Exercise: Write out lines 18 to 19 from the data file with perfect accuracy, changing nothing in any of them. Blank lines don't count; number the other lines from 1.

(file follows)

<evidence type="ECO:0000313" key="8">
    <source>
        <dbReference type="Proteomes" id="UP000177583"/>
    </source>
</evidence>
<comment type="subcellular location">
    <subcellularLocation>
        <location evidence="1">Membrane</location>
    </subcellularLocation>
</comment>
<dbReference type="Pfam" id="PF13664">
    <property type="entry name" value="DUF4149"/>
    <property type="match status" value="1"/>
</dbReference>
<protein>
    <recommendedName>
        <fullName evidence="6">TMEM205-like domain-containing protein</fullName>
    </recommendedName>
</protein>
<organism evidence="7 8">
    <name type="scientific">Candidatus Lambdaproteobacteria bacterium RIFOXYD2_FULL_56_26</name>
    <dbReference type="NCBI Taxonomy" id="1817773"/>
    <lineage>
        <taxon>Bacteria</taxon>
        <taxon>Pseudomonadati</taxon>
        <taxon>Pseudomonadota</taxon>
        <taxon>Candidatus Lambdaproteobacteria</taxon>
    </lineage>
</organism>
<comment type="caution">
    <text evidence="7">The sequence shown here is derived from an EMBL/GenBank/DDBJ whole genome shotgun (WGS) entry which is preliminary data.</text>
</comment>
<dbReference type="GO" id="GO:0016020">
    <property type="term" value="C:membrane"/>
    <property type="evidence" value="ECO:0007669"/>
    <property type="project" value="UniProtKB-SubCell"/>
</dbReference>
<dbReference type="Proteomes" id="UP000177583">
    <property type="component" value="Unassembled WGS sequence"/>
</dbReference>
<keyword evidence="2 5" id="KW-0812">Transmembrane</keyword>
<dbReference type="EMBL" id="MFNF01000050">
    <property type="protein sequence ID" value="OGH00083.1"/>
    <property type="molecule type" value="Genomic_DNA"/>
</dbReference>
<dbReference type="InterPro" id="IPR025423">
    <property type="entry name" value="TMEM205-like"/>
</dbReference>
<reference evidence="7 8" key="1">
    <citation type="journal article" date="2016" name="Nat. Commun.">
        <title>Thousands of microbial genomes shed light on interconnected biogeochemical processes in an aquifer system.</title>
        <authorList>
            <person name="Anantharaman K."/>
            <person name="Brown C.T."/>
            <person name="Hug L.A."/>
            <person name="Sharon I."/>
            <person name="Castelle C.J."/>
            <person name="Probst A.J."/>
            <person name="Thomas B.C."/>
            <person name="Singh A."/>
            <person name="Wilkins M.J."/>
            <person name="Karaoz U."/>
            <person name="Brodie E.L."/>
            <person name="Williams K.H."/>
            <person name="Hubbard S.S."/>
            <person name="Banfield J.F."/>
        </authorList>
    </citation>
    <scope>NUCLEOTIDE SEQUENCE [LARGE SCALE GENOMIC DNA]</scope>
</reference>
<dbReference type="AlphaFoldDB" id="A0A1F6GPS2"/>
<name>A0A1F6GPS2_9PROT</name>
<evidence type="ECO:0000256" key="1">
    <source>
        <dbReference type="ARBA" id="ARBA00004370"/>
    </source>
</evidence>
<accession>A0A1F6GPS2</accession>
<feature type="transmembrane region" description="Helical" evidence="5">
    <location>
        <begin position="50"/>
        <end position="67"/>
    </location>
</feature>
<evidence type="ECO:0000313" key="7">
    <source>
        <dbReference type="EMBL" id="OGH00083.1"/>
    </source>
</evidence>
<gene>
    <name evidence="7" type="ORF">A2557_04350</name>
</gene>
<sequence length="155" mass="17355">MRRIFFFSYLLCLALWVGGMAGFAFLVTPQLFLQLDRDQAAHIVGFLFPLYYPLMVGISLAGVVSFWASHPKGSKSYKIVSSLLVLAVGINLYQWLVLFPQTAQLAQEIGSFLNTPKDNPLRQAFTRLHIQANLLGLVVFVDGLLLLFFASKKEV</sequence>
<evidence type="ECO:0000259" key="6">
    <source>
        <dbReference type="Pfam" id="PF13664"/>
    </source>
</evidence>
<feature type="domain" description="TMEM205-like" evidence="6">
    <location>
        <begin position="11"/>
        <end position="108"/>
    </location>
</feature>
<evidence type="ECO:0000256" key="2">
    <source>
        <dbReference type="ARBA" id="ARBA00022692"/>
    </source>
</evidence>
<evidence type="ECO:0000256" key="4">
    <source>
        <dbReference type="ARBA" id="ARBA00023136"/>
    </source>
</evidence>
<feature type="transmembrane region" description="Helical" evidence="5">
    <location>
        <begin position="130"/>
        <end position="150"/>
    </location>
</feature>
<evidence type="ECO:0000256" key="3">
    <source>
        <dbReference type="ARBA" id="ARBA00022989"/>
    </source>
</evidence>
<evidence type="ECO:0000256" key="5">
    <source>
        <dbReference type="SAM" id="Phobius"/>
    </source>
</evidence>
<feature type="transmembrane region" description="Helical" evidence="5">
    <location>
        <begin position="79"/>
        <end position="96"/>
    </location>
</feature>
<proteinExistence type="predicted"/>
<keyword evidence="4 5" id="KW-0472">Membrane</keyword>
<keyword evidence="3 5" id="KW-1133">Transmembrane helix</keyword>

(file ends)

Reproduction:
    </recommendedName>
</protein>